Previous studies suggested that CENP-E could drive congression of mono-oriented chromosomes (chromosomes connected to K-fibers from one pole) by sliding along adjacent K-fiber microtubules.8 However in our studies, there are no adjacent K-fiber bundles for CENP-E to walk along, so how this motor is utilized to drive chromosome congression is not clear. The role of CENP-E in driving chromosome congression has been somewhat perplexing because CENP-E is the only identified plus-end directed motor associated with the kinetochore, and yet its disruption normally only results in the misalignment of a small number of chromosomes. From this observation one might conclude that CENP-E does not play a dominant role in congression. However, our data suggest that the action of CENP-E may have been underestimated. It appears that when K-fibers are deficient, the requirement for CENP-E becomes more prominent. Therefore, one possible explanation is that K-fiber-based chromosome congression mechanisms mask the requirements for CENP-E, and only when K-fibers are compromised does the function of CENP-E become predominant. Another possibility is that the requirement for CENP-E or other motor protein activity may be dependent on the type of spindle. For example, it has been shown that lateral-associated chromosome congression driven by motor proteins is especially important during meiosis.13,14

When chromosomes are properly bi-oriented, it is easy to envision how a chromosome finds the spindle equator because this is the point at which forces on the two sister kinetochores will be balanced. However, for congressing chromosomes that are not attached to microtubules of a K-fiber, how do they know where to form the metaphase plate? One possibility is that it is specified by microtubule organization in the spindle. In spindles assembled in Xenopus egg extracts, the average length of spindle microtubules is only about 40% of the spindle length, suggesting that microtubules are not long enough to overlap throughout the spindle.15 Meanwhile, microtubule minus ends concentrate around the spindle poles and are also dispersed in the spindle body, while the microtubule plus-ends are enriched around chromosomes.16 These data suggest there might only be a narrow region of microtubule overlap in the middle of the spindle that could specify where the metaphase plate will form. In this model, as chromosomes moved toward the spindle equator on uniformly organized microtubules, their motility would be disrupted when they encountered microtubules of opposite polarity (Fig. 1). Clearly, it will be critical to understand the detailed organization of spindles in the absence of K-fibers and in those spindles that are further disrupted by simultaneous inhibition of HSET.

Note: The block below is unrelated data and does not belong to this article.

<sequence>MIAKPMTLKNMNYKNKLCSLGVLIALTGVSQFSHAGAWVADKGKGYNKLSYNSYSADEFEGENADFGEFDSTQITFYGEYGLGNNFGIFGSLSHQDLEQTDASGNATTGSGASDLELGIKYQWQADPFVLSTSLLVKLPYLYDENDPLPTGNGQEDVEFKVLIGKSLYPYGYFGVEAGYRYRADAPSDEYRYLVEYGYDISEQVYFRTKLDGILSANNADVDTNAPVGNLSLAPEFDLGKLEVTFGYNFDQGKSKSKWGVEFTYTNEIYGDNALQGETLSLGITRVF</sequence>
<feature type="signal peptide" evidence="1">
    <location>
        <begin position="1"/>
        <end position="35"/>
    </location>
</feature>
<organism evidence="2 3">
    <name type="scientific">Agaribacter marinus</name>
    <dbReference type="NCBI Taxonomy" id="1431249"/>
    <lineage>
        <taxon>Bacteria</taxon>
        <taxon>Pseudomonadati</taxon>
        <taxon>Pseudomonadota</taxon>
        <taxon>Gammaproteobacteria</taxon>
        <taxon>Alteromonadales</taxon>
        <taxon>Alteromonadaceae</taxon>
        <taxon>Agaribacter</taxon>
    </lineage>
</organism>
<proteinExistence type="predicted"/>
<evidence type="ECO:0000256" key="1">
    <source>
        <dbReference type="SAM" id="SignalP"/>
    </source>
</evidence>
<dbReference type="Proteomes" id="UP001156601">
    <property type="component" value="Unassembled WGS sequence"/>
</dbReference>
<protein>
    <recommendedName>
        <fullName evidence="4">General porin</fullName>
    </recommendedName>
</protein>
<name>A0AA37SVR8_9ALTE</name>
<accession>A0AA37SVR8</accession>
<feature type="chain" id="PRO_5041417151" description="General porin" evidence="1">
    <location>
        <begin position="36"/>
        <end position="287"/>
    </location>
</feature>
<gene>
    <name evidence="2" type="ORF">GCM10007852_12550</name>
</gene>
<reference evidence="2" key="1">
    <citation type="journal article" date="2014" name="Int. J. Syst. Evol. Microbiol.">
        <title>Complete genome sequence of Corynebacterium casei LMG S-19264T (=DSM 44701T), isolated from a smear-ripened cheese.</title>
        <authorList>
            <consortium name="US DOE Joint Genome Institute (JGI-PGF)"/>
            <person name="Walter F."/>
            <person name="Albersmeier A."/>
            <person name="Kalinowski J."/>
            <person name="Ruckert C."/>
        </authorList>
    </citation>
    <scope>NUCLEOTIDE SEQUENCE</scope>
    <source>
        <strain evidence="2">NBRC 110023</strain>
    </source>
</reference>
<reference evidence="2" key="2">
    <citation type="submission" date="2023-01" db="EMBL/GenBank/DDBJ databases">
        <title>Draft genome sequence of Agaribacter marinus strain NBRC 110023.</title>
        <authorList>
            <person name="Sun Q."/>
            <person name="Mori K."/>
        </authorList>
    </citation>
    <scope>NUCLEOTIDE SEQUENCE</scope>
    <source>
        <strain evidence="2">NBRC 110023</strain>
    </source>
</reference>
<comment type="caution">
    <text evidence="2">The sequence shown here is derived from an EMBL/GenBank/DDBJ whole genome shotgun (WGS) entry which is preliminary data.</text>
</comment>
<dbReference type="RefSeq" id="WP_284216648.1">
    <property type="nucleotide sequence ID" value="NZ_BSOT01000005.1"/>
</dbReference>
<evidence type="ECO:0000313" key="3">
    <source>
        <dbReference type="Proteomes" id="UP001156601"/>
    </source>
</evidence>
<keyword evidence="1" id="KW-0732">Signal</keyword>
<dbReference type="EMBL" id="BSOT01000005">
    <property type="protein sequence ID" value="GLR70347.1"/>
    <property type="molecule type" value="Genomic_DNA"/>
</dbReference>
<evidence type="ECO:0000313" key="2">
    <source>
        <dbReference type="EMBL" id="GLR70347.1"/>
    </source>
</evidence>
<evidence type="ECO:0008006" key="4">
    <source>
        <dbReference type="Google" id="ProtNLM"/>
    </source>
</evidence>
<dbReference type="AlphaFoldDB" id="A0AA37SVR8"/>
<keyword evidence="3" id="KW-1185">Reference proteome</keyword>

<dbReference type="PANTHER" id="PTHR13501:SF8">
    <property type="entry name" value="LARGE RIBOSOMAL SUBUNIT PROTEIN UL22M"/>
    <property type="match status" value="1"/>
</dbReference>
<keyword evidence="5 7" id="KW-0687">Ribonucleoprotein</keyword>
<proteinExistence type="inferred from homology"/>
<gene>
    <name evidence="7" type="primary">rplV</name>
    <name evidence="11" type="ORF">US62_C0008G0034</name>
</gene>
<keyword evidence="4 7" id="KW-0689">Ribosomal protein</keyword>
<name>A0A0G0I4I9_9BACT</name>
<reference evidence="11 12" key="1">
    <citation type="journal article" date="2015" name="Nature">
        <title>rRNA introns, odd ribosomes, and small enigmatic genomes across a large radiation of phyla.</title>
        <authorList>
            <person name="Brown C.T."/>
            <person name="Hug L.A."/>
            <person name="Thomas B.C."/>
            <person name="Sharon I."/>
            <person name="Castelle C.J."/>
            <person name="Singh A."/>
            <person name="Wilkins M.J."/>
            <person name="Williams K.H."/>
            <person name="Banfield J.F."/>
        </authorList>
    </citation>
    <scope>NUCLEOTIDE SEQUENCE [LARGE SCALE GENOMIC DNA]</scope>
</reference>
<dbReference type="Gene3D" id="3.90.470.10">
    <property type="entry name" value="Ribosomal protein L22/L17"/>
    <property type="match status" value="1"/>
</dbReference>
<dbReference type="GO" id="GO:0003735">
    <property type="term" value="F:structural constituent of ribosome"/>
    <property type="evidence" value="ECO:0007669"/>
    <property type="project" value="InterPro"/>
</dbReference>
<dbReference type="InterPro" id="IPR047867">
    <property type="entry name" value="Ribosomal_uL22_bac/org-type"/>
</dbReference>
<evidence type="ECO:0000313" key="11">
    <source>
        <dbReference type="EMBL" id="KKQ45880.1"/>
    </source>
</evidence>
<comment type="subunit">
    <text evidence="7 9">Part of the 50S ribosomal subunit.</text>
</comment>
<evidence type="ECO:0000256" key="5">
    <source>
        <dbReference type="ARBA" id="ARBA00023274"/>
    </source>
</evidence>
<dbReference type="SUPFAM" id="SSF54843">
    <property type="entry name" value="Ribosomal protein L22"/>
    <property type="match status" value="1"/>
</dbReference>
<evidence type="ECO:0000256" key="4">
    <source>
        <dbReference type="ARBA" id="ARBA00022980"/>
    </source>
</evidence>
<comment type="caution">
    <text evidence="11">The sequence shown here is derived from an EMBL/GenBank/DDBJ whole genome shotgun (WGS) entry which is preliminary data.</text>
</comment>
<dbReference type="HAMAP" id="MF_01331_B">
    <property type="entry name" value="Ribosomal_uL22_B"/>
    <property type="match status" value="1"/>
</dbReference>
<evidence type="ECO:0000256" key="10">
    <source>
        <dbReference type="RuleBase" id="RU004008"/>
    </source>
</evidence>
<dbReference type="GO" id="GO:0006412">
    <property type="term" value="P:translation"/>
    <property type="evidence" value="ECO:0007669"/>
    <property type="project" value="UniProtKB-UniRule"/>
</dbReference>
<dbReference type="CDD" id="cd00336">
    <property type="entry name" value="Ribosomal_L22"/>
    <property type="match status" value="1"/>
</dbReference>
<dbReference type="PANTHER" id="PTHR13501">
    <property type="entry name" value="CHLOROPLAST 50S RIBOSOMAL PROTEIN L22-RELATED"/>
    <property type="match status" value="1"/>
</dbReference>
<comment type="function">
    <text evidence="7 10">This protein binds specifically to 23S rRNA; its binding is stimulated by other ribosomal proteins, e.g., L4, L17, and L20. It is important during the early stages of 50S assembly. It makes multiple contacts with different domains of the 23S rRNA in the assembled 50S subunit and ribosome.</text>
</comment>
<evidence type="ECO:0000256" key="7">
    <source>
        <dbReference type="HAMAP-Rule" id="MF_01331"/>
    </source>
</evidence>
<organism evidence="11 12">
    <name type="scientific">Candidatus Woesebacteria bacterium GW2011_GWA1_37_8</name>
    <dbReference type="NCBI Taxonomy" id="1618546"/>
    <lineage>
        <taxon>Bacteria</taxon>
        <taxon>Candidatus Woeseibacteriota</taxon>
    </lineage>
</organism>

Figure 1
Chromosome congression mechanisms. The diagram shows how chromosome congression can be achieved by the coordination of microtubule (MT) dynamics and motor protein activity. The microtubules from two half spindles are marked with red and green colors to ...

Overall our data suggest a new `pathway' by which chromosomes can congress. Previous studies have discussed multiple models to describe the congression process. Does a specific individual chromosome really follow a distinct pathway, or is it possible that different pathways cooperatively act on a single chromosome to drive its movement? For example, when a mono-oriented chromosome pair begins to congress, the leading kinetochore could capture a few microtubules coming from the opposite pole and become bi-oriented. As the leading kinetochore accumulates more microtubules it is likely that kinetochore-associated motors are still active and exerting a force for congression. Therefore it is likely that the process of congression is a hybrid pathway in which the individual pathways cooperate to enhance the efficiency of congression (Fig. 1).

In summary, during chromosome congression both microtubule-based and motor-based forces act independently but are not mutually exclusive. Our work shows that motors are sufficient to drive chromosome movement to the metaphase plate even when K-fibers are lacking. It will be critical to understand the contributions of each of these forces during mitosis in unperturbed systems as well as to elucidate the mechanisms by which spindle organization contributes to chromosome motility.